The D2S isoform is the predominant D2 presynaptic autoreceptor47,48, providing negative feedback control of dopamine synthesis and release. Moreover, synaptic secretion of accumulated antipsychotics exerts an autoinhibitory effect on vesicular exocytosis, affecting neurotransmitter release49. Thus, to assess the functional and dynamic consequences of the dysbindin-by-antipsychotics interaction for the cortical D2S/D2L ratio, we performed in vivo microdialysis in the mPFC of freely moving Dys+/+ and +/− mice after chronic risperidone or vehicle treatments (Fig. 6a). Risperidone treatment in Dys+/− mice restored basal dopamine to wild-type levels while having no effect in Dys+/+ (Fig. 6b). Notably, infusion of the D2-preferring agonist quinpirole in the mPFC by reverse dialysis unraveled a larger reduction of dopamine release in Dys+/− than in +/+ following risperidone treatment (Fig. 6c), but not in vehicle-treated mice (Fig. 6d). This enhanced presynaptic D2 response in Dys+/− mice was selectively dependent on the effects of risperidone on mPFC D2 receptors, as mPFC lentiviral D2 silencing abolished it (Fig. 6e). These results provide in vivo evidence supporting the increased D2S/D2L ratio and demonstrate that risperidone treatment enhanced cortical presynaptic D2 functioning exclusively when Dys was reduced. These results add important insights into previous evidence showing that potentiation of D2 pathways in the PFC of humans, monkeys, and rodents might facilitate executive functions50,51,52.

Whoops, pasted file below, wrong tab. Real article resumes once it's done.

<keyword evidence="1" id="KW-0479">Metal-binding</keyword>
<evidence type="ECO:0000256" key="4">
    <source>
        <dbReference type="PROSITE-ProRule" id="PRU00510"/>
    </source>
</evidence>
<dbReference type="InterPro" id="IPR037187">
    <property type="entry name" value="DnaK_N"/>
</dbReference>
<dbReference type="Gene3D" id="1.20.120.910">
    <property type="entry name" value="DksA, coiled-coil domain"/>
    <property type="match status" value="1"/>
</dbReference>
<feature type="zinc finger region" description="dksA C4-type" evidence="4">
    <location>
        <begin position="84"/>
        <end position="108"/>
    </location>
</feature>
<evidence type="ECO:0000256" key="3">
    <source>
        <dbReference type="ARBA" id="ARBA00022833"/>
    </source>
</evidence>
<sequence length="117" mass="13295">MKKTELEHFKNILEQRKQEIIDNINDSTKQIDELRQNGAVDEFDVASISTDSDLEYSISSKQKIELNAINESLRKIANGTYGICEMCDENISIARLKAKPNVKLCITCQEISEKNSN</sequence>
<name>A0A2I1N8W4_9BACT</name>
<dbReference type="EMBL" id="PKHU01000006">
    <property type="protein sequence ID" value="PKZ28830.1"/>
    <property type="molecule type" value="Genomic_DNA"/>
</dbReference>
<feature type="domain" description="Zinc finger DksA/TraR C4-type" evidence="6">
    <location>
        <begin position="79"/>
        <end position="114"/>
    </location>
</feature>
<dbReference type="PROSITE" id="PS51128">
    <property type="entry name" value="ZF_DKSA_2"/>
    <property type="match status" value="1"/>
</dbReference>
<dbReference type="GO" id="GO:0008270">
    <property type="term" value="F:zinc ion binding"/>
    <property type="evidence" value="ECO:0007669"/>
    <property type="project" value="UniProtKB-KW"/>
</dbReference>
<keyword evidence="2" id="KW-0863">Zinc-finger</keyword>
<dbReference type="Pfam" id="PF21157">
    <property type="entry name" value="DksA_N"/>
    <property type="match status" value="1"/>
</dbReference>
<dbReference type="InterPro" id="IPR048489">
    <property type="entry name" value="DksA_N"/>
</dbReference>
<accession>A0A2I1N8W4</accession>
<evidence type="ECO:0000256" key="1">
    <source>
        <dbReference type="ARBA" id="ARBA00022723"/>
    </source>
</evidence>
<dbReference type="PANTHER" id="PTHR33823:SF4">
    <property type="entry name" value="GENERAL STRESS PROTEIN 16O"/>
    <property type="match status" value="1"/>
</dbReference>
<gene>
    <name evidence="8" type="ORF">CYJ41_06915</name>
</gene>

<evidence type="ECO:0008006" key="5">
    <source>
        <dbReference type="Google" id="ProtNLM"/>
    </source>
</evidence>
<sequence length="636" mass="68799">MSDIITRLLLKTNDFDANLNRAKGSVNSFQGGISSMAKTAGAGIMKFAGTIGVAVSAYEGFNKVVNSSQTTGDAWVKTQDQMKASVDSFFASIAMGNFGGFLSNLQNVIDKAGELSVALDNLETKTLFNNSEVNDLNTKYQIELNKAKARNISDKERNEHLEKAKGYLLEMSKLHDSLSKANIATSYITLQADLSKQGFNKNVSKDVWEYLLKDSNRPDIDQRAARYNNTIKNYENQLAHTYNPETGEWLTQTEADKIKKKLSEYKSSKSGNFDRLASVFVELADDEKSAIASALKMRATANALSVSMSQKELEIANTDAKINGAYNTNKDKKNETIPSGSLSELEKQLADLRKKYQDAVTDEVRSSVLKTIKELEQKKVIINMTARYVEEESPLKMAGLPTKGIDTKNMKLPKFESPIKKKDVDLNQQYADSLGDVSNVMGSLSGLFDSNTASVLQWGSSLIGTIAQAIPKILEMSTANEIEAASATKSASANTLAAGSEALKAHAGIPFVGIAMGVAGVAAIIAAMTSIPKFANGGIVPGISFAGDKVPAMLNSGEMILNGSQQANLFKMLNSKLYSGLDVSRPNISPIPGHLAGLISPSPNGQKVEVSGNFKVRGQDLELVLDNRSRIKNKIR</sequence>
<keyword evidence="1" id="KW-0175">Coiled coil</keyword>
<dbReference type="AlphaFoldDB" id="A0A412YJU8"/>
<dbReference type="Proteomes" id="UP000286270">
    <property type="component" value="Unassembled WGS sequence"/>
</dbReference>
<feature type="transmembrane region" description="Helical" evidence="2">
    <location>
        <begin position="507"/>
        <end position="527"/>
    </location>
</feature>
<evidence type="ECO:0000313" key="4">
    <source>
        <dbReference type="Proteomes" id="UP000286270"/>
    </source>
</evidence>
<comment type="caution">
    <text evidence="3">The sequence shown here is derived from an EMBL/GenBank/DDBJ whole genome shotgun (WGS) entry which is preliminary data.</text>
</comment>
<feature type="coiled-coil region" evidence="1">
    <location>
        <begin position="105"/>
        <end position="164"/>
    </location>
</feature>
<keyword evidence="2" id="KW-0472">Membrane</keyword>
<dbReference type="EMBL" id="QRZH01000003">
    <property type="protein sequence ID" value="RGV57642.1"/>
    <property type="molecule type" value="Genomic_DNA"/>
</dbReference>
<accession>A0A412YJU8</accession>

Fig. 6
Fig. 6